Par ailleurs, The Gazette appuie fermement les propos du commissaire aux langues officielles dans un éditorial. Le journal affirme qu’une telle structure est plus nécessaire que jamais. Pour consulter cet éditorial, veuillez cliquer sur ce lien.

Federal language commissioner supports English affairs office for Quebec

The Suburban News

D’Arcy McGee MNA David Birnbaum, along with fellow anglophone MNAs Geoff Kelley and Kathleen Weil, do not support Official Languages Commissioner Graham Fraser’s proposal that the Quebec government create an office of anglophone affairs, according to reports.

The office would better serve the 600,000-strong community, says Fraser, who met with the three anglophone MNAs and came away with the impression there was “no indication” such an office would be created by this government.

Plus de services pour les Québécois d’expression anglaise

Il s’agit d’une entrevue de la directrice générale du QCGN Sylvia Martin-Laforge sur les ondes de Global News Montreal. Elle commente la sortie du commissaire aux langues officielles Graham Fraser pour ce qui concerne la mise sur pied d’un bureau pour les affaires anglophones.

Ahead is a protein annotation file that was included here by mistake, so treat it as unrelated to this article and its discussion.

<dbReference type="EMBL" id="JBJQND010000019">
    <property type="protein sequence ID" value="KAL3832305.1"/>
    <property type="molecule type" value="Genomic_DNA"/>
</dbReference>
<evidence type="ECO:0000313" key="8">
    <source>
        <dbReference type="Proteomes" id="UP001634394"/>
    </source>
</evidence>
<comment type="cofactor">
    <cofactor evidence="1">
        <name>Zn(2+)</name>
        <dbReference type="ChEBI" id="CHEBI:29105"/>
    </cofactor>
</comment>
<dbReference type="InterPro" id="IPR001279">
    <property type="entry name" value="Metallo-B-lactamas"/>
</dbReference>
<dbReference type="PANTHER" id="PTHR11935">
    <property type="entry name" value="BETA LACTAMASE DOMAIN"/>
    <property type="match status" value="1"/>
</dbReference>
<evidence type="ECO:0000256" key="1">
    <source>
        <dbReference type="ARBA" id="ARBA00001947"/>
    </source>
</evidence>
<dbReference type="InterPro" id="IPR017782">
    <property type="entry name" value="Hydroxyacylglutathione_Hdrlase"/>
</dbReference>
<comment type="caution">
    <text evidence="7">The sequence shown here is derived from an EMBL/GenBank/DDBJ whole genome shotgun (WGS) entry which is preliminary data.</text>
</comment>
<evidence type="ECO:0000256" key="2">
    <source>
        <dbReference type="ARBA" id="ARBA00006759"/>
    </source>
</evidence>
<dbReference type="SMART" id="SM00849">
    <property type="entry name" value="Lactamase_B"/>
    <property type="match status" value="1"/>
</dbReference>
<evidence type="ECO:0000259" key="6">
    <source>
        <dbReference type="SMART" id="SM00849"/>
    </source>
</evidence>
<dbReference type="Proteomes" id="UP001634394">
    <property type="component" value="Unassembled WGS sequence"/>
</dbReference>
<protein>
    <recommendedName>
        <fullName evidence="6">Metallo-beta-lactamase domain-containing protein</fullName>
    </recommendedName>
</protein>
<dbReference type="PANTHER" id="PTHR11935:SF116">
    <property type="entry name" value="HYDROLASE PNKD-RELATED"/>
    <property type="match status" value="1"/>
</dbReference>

Plus d’efforts demandés au Québec pour la minorité anglophone

Par Giuseppe Valiente, La Presse Canadienne

Le gouvernement du Québec a rejeté une nouvelle demande du commissaire aux langues officielles du Canada, Graham Fraser, de faire plus pour mieux servir la communauté anglophone minoritaire de la province.

En entrevue à La Presse Canadienne, Graham Fraser a dit avoir rencontré les trois libéraux anglophones du gouvernement provincial et a dit qu’il n’avait reçu «aucune indication» montrant que le gouvernement compte créer un bureau pour les affaires anglophones qui aurait comme tâche de s’occuper des préoccupations des 600 000 Québécois de langue anglaise.

Des groupes communautaires ne sont pas surpris de la réaction du gouvernement libéral, dont les actions et les paroles ne sont pas conséquentes, croient-ils.

Pour en lire plus…

 

Le rapport du commissaire aux langues officielles: Le QCGN encourage les plaintes qui assurent le respect de la loi

Press release

Montréal, le 7 octobre 2014 — Les plaintes donnent des résultats. Il s’agit d’un des principaux messages du rapport annuel 2013-14 du commissaire aux langues officielles, Graham Fraser, dévoilé aujourd’hui. Fraser souligne qu’une de ses tâches est d’examiner les cas caractérisés par un manquement aux droits et aux privilèges à l’endroit d’individus ou de groupes par les autorités fédérales.

Le thème du rapport est comment le commissaire Fraser fait en sorte que les institutions fédérales respectent la Loi sur les langues officielles, et ce, qu’il s’agisse d’un processus de résolution facilitée ou d’une intervention devant les tribunaux.